EXCERPTS: CHAPTER 7
In 1994 a new process for selecting
a trustee aroused suspicions.
‘Black and blue panel’ courts trouble
By 1994 Governor John Waihee had appointed all five justices to Hawaii's Supreme Court. In February of that year, trustee Myron Thompson would be 70 years old, the mandatory retirement age that had earlier been set by the state Supreme Court justices. It was no secret that Waihee was looking down the road to the end of his second and final term, which would be later that year. A Bishop Estate trusteeship would be a crowning achievement for the soon-to-be-former governor -- and would bring with it a tenfold increase in his pay.
Excerpts from the book
Yesterday: Trustees of Bishop Estate held power without accountability, a recipe for disaster.
Today: The selection of Bishop Estate trustees by Supreme Court justices showed signs of manipulation.
Tomorrow: Kamehameha Schools alumni, staff and students rose up against trustee Lokelani Lindsey.
Wednesday: Investigating Bishop Estate was like probing the CIA, said a court-appointed master.
Thursday: Attorney General Margery Bronster went head to head with Supreme Court justices over trustee selection.
Friday: Instead of housecleaning, the interim trustees of Bishop Estate "handed the keys to the old guard."
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Normally the justices began their search for a successor well before a scheduled vacancy, but this time they did not. They never explained why. Many people speculated that the justices wanted to appoint Waihee. For justices to appoint to the board of Bishop Estate the man who had personally appointed all of them to the Supreme Court might strike the public as overly political, but then, what did not operate politically in Hawaii? A president of the Senate, Dickie Wong, had made it to the boardroom, as had William Richardson, a chief justice. Henry Peters had kept on being speaker of the House after his appointment to the supposedly nonpolitical trusteeship. All three had appointed people to the Judicial Selection Commission, which played a key role in the selection of the justices. This struck many as a bit too cozy, yet it had happened, and without adverse political consequences to anyone.
Even so, the justices appeared skittish about appointing the governor. Waihee's popularity was at an all-time low. During his two terms as governor, he had managed to turn a large budget surplus into a huge deficit, and, because of a series of procurement and land use scandals, a growing segment of the public perceived his administration as corrupt.
It would assuredly look bad for a sitting governor to be moonlighting as a Bishop Estate trustee. On the other hand, if the selection could be delayed until later in the year, and if his name could be put on a short list by a supposedly independent panel of people who were prominent in the community, then maybe the same result could be achieved: Waihee might be made a Bishop Estate trustee without its provoking the public too much.
Shortly before Thompson's scheduled retirement date, Chief Justice Ronald Moon announced that the justices had decided to appoint a panel of community leaders to assist in filling the vacancy. This would be the first time in the trust's history that anyone other than the justices would have an official role in selecting a Bishop Estate trustee. It would slow down the process, but Thompson would be allowed to serve beyond the end of his term, which would be another first. This approach, as described by Moon, would instill public trust in a process that critics had taken to calling "political."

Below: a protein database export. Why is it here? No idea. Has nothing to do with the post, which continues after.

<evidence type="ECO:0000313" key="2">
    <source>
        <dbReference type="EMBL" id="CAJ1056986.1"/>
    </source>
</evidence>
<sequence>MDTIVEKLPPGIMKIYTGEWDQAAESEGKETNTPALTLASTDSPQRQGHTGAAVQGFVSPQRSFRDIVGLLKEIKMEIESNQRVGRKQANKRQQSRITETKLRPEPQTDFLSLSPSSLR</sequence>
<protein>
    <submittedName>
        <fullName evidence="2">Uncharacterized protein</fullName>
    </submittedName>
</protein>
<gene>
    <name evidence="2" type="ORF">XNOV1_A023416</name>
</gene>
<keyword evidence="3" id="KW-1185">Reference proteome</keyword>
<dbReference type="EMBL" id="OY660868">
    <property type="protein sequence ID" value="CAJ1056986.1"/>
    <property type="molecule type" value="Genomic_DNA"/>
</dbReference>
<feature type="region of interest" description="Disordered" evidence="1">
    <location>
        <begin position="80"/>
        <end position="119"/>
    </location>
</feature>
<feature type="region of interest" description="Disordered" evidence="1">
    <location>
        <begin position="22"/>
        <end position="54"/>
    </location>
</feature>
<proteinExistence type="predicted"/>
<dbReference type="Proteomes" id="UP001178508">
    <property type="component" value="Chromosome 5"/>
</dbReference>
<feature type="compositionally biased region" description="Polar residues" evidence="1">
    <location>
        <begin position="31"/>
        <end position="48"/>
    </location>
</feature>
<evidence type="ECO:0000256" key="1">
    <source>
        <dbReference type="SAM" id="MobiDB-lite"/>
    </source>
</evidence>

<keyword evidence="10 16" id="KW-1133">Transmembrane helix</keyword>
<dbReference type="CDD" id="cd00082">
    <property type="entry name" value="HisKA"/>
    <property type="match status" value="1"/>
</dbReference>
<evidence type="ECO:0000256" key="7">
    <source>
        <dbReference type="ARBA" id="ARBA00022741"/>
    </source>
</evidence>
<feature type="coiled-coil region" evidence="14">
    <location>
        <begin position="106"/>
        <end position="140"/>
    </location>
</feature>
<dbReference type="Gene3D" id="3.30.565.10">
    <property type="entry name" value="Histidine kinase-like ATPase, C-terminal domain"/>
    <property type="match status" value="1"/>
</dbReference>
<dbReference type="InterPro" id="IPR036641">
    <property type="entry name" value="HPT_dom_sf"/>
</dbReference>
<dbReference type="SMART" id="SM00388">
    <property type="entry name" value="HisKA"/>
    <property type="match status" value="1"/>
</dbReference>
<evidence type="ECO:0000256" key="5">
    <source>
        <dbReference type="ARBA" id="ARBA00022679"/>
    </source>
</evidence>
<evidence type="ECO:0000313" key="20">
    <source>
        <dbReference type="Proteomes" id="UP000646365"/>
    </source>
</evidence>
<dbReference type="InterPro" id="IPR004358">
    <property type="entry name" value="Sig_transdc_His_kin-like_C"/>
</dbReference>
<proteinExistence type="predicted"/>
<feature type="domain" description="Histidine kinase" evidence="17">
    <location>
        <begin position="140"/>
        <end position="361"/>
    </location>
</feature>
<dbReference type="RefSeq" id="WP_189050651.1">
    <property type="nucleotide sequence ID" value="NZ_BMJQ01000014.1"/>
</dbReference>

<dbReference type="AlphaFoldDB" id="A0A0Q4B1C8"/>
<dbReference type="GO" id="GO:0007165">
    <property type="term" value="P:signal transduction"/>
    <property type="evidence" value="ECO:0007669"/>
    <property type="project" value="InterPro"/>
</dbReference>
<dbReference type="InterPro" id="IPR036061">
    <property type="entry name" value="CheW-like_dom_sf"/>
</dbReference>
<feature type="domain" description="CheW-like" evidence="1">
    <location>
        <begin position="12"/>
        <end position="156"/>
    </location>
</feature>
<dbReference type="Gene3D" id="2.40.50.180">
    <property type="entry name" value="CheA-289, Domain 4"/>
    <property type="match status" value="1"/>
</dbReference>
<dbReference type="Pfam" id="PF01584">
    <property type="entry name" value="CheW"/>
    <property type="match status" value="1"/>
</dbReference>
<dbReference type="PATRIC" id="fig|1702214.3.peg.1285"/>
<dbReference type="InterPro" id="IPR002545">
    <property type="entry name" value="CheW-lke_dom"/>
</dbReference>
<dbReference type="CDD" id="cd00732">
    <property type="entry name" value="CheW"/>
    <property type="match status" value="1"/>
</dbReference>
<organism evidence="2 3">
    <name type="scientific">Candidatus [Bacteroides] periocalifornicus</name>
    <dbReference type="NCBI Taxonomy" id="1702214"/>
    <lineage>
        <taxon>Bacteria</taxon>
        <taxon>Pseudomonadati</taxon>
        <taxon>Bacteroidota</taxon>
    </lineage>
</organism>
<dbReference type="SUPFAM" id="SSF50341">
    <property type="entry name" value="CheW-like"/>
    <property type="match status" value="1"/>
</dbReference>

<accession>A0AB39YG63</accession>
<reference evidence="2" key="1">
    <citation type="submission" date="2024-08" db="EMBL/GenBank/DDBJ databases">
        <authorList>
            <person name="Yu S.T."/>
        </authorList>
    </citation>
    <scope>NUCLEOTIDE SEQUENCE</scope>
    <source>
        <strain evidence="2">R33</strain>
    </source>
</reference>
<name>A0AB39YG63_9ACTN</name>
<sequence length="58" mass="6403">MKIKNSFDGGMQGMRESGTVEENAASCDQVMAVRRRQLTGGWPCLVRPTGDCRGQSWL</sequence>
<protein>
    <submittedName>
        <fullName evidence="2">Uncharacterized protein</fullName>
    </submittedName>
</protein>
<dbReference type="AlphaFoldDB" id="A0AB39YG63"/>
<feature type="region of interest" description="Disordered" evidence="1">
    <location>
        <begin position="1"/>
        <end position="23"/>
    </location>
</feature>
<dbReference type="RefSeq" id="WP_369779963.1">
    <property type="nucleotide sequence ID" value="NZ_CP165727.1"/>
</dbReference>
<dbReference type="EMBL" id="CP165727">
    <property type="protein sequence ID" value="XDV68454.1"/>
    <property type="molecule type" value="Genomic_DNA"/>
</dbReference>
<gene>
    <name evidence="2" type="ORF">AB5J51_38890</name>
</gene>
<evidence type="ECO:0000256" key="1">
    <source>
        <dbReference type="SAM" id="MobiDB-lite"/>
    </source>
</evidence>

The justices appointed 11 community leaders to what came to be called the "blue-ribbon panel." Two were former Bishop Estate trustees: (Matsuo) Takabuki and Richardson. Three others were experienced in business: Henry Walker Jr., a former chairman and CEO of Amfac, one of the largest corporations in Hawaii; Robert Pfeiffer, chairman of Alexander & Baldwin, another large Hawaii corporation; and Herbert Cornuelle, chairman of the board at Campbell Estate. There were also Kenneth Mortimer, president of the University of Hawaii; Gary Rodrigues, state director of the United Public Workers, a powerful union; Alvin Shim, an attorney with a long involvement in politics; Melody MacKenzie, a founding member of the Native Hawaiian Bar Association; Monsignor Charles Kekumano, a retired Catholic priest who served on the board of the Queen Liliuokalani Trust; and Gladys Kamakakuokalani Brandt, who had retired as the principal of Kamehameha Schools and was the current chair of the University of Hawaii Board of Regents.
COURTESY OF GARY HOFHEIMER PHOTOGRAPHY
Every justice on Hawaii's Supreme Court in 1994 had been appointed by Gov. John Waihee. Chief Justice Ronald Moon is at center; associate justices are Paula Nakayama, left, Robert Klein, Steven Levinson and Mario Ramil.
Mortimer had been at the University of Hawaii for less than a year. Advisers told him to turn down Moon's invitation because service on the panel would be too political. When Mortimer relayed that message to Moon, the chief justice responded, "That's why you have to serve, Mr. President. We need to have a group that is not enmeshed in local politics and whose integrity is beyond question."
A few days later Mortimer and the other panel members gathered at the Supreme Court building, where Moon assured them that they could determine their own proc- ess; the justices would not interfere. Some of the panel members had doubts. They were concerned that the panel's list would be honored only if it had "the right name" on it. Pfeiffer looked squarely at Moon and asked, "Would the justices select from our list even if there were only one name on it?" For Pfeiffer and at least four others on the panel, getting the right answer to this question was a make-or-break condition of serving. Moon did not hesitate. He said he would rather have a longer list, but, yes, the panel's list would be honored, regardless of the number of names on it.
At its first working session, the group named Brandt chairperson. She suggested a rule: that each name on the panel's list of finalists must have broad support, that a name not be there simply to accommodate a determined minority. She wanted to avoid the horse trading that was known to occur in sessions of the Judicial Selection Commission, where Waihee insiders like Gerard Jervis and Gary Rodrigues were adept at getting "the right name" added to each judicial selection list. A majority of Brandt's panel members agreed to her suggestion.